The African region has recorded a positive growth over the past decade.
Growth rates in developing economies are many times higher than in developed economies. Currently, Ethiopia has the fastest growing economy in the world. Report from the McKinsey 7 Company says the continent’s gross domestic product will hit $2.6 trillion by 2020.
Regardless of this impressive height, Africa is still saddled with challenges as a result of the falling prices of commodities on the international market as well as other regional imbalances.
The World Bank says growth in Sub-Saharan Africa slowed markedly in 2016 to 1.5% and is projected to recover moderately in 2017.
Slower growth rates continue to heighten the continent’s poverty level.
Although the fiscals may not be entirely impressive, the “Africa Rising” narrative is still gaining momentum as a result of the activities being undertaken by the World Bank on the continent. The following paragraphs highlight the interventions by the world bank to salvage Africa’s underdevelopment.
World Bank assistance
In 2016, the African region was granted $9.3 billion to undertake 109 projects among others.
The Bretton Woods institution has devised means to address the diverse issues confronting the African continent.
Improving agricultural productivity
Undoubtedly, the Regional Sahel Pastoralism Support Project of the World Bank is one of the effective means deployed by the Bank to rescue Africa’s drowning agriculture sector. The agriculture sector is the lead employer in Africa yet underdeveloped.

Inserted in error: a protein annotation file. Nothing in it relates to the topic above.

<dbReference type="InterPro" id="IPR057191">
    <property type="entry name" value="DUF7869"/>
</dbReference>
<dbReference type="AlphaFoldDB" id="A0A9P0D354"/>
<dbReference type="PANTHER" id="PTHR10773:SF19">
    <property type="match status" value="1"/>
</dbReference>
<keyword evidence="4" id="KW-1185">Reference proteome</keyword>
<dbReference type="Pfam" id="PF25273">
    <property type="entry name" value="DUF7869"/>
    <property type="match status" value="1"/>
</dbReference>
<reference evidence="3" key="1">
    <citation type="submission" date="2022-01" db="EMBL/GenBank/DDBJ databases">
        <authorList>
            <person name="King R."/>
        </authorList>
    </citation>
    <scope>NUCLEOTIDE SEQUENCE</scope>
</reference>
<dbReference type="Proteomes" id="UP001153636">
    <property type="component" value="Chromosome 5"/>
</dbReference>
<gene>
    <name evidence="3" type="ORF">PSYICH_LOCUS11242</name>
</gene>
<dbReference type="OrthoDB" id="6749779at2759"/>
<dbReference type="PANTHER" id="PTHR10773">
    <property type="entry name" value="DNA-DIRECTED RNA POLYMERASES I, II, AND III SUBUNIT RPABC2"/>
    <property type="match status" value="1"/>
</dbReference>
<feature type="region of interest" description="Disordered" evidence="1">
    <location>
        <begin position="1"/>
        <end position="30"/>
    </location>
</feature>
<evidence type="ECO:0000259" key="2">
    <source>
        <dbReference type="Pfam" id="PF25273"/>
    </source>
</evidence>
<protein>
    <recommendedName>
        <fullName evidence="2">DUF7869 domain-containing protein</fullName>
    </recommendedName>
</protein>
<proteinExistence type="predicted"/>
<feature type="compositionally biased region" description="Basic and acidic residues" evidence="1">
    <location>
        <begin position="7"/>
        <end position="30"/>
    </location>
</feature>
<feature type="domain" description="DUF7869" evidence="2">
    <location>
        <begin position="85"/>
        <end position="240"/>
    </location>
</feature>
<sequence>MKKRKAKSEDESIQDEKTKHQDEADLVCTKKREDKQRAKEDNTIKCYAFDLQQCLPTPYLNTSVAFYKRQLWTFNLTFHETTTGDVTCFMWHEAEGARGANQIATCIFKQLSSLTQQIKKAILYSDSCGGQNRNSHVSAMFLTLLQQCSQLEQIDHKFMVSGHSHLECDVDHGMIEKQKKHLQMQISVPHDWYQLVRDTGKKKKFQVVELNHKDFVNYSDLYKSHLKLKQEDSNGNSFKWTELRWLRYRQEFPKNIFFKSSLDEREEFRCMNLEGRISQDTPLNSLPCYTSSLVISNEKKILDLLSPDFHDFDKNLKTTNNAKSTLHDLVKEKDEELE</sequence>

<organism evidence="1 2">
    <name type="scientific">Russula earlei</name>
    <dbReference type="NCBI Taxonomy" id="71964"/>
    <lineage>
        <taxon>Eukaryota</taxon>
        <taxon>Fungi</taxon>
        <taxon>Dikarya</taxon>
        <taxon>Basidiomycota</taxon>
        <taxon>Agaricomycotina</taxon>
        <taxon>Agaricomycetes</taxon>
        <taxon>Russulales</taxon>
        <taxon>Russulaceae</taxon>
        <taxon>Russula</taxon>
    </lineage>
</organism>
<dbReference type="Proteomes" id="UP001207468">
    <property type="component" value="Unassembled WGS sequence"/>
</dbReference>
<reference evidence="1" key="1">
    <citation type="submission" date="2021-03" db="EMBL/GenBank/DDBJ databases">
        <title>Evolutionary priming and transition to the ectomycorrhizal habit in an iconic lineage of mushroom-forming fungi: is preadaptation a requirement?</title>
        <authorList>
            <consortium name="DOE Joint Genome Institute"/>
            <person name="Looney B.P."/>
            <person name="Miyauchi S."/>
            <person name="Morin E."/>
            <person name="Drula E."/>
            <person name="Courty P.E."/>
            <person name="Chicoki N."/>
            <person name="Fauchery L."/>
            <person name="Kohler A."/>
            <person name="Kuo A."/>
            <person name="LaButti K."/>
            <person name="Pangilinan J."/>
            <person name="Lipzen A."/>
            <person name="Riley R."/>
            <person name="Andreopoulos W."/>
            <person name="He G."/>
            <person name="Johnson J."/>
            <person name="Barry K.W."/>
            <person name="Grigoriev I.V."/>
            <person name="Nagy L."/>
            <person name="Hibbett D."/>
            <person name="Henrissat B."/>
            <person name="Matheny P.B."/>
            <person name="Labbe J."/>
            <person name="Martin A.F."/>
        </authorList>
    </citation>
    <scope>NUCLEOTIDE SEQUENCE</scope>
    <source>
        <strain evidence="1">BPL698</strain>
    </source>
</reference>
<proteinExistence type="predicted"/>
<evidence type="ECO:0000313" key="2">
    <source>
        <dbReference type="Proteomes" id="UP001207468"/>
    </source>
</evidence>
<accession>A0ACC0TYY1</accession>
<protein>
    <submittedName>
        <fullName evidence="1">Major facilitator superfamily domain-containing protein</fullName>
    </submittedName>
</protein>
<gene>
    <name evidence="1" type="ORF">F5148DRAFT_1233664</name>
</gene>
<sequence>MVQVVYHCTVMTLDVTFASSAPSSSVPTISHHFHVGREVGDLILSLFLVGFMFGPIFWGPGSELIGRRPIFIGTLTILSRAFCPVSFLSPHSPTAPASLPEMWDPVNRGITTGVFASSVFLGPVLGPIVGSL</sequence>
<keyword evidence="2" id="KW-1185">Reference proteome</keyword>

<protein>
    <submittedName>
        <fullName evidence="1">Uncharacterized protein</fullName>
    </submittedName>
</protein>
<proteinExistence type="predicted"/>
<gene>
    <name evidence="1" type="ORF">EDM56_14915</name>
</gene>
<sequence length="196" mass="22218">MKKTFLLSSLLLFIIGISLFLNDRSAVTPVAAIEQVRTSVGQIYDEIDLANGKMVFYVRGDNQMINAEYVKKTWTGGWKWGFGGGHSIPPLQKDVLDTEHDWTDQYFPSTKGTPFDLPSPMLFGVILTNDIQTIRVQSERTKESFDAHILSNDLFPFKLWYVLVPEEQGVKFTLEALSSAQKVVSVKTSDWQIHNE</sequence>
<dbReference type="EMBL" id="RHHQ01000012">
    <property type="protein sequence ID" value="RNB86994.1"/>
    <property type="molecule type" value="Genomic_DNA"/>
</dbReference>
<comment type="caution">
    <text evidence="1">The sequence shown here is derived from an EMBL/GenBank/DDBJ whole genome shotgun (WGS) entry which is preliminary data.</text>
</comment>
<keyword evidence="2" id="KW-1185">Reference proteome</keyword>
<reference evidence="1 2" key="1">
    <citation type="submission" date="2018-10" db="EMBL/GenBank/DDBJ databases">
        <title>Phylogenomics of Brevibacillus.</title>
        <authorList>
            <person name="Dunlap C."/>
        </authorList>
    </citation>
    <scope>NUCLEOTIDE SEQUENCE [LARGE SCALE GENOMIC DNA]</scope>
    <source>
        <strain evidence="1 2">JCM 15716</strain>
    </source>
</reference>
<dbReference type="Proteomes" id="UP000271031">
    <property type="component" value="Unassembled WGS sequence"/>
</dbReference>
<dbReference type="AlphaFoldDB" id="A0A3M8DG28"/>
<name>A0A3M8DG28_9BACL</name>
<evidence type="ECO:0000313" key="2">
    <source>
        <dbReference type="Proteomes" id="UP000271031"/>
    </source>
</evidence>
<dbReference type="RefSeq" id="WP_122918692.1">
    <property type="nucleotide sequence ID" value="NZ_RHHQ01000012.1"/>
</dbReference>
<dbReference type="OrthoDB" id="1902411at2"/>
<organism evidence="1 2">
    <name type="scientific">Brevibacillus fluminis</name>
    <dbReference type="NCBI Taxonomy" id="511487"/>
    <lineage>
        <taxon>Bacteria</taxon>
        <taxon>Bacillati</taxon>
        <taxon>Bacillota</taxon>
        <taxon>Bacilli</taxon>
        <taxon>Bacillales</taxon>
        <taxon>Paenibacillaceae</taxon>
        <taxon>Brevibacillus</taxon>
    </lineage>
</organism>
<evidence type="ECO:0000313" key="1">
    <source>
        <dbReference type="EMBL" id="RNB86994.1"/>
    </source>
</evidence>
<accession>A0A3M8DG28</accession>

The $248 million active project has been rolled to improve access to essential productive assets, services, and markets for pastoralists and agro-pastoralists in selected trans-border areas and along transhumance axes across six Sahel countries.
Access to affordable and reliable energy
Accessibility to electricity is one of the prime challenges of the continent even though it has a lot of untouched renewable energy. The West African country Ghana has received $700 million for a facility to boost energy called the Sankofa Gas Project.
Building climate resilience and adapting to a changing climate
Global climate change is already having a toll on the continent. According to the Climate Change Vulnerability Index for 2015, seven of the ten countries most at risk from climate change are in Africa. The report shows that the change in temperature has affected the health, livelihoods, food productivity, water availability, and overall security of the African people.
In the face of this, the World Bank and other stakeholders have agreed to establish the West Africa coastal observatory to enhance the knowledge base on climate change hazards.
Developed framework for working in fragile and conflict affected states
Conflicts in middle-income countries are common and the World Bank keeps channeling lots of resources to resolving conflict them. The various initiatives put in place by the Bank helps rebuild fragile economies after conflicts. The operations of the Bank in the Great Lakes and the Horn of Africa is addressing the pressing issue of displacement.
Addressing fragility, conflict, and violence is a strategic priority to end extreme poverty and promote shared prosperity.
Development in the Sub Saharan Africa is still nothing to write home about in general terms. The question is will activities by development partners such as World Bank help Africa achieve its success story? It remains to be seen.
Credit: World Bank